Violet Herbert, Countess of Powis

From Wikipedia, the free encyclopedia
Jump to: navigation, search
The Right Honourable
The Countess of Powis
Violet Herbert, Countess of Powis.jpg
Lady Powis dressed for the coronation of King Edward VII in 1902.
Born 1 June 1865
Wellesbourne, Warwickshire, England[1]
Died 29 April 1929
Title suo jure 16th Baroness Darcy de Knayth; Countess of Powis
Spouse(s) George Herbert, 4th Earl of Powis
Children Percy Herbert, Viscount Clive
Mervyn Herbert, Viscount Clive
Hon. Hermione Gwladys
Parent(s) Sackville Lane-Fox, 12th Baron Conyers
Mary Curteis

Violet Ida Eveline Herbert, Countess of Powis and suo jure 16th Baroness Darcy de Knayth (1 June 1865 – 29 April 1929) was a British peer in her own right.

Lady Powis was the youngest child of the Sackville Lane-Fox, 12th Baron Conyers and his wife, Mary Curteis. Her sister, Hon. Marcia Lane-Fox, became the Countess of Yarborough, and her brother, Hon. Sackville Fitzroy Henry Lane-Fox, died at age 18 at Durban, South Africa. Her paternal grandparents were Sackville Walter Lane-Fox and Lady Charlotte Mary Anne Georgiana Osborne (daughter of George Osborne, 6th Duke of Leeds).

On 21 August 1890, she married George Herbert (who succeeded his uncle as Earl of Powis six months later) at St George's, Hanover Square, London, England.[1] Lady Powis persuaded her husband to entrust the entire management of the deteriorating gardens at Powis Castle to her in 1911. Over the next 18 years, she effectively recreated the gardens of Powis into the internationally renowned form that they have today.[2]

The Earl and Countess of Powis had three children:

Portrait of the Hon. Violet Lane-Fox, Baroness Darcy de Knayth, Countess of Powis, a charcoal drawing by John Singer Sargent c. 1910-1914. Private collection by descent. Purchased through Antony Mould Contemporary. Located at Powis Castle.[4]

Barony of Darcy de Knayth[edit]

In 1888, Lady Powis' father died and the Baronies of Darcy de Knayth and Conyers fell into abeyance between his two daughters. On 8 June 1892, the abeyance of the Barony of Conyers was terminated in favour of the Countess of Yarborough. Eleven years later, on 29 September 1903, the Barony of Fauconberg (a title which had been in abeyance since the death of the last holder, the 6th Baroness Fauconberg in 1490), was also granted to Lady Yarborough. On the same date, The House of Lords also agreed that their father had held the barony of Darcy de Knayth, which was granted to Lady Powis.[5]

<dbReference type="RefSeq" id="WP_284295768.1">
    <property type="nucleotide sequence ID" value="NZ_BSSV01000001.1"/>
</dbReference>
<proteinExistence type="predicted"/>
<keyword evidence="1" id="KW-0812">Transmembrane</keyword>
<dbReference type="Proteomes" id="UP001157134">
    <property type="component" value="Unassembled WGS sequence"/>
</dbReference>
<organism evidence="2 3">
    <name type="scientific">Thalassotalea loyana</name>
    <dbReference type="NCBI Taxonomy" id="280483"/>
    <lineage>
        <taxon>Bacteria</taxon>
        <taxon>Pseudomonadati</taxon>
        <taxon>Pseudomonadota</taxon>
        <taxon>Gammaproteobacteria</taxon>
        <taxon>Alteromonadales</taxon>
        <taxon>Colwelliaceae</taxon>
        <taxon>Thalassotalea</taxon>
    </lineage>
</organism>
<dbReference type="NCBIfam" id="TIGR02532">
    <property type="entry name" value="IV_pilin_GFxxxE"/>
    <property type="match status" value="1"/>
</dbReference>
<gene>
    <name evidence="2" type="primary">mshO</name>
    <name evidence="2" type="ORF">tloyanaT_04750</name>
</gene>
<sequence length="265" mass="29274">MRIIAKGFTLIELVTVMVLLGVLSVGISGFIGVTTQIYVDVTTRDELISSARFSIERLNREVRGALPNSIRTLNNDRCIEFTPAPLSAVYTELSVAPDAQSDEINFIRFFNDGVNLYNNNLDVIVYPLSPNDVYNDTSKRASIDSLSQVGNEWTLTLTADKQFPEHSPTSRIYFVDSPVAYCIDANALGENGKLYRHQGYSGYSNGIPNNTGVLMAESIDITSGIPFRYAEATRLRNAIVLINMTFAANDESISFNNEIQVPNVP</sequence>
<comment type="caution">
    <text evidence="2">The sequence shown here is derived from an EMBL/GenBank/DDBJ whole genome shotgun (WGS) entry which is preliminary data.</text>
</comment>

Lady Powis died in 1929, age 63, in a motorcar accident, and was buried in the churchyard of Christ Church in Welshpool. Her eldest surviving son, Mervyn, succeeded to title.

References[edit]

  1. ^ a b College of Arms. Visitation of England and Wales, Volume 13, 1905. pg 110. Google eBook
  2. ^ "The Art Fund" is the operating name of the National Art Collections Fund, a charity registered in England and Wales (209174) and Scotland (SC038331). Violet Lane-Fox, Baroness Darcy
  3. ^ a b c Charles Mosley, editor, Burke's Peerage, Baronetage & Knightage, 107th edition, 3 volumes (Wilmington, Delaware, U.S.A.: Burke's Peerage (Genealogical Books) Ltd, 2003), volume 1, page 1029.
  4. ^ The National Trust. National Trust Images, LADY VIOLET IDA EVELYN LANE-FOX, 16TH BARONESS DARCY OF NAYTH, COUNTESS OF POWIS, (1865-1929)
  5. ^ Henry Robert Addison, Charles Henry Oakes, William John Lawson, Douglas Brooke Wheelton Sladen. Who's Who," A. & C. Black, 1907.

External links[edit]

Peerage of England
Preceded by
Abeyant
(Sackville Lane-Fox)
Baroness Darcy de Knayth
1903 – 1929
Succeeded by
Mervyn Herbert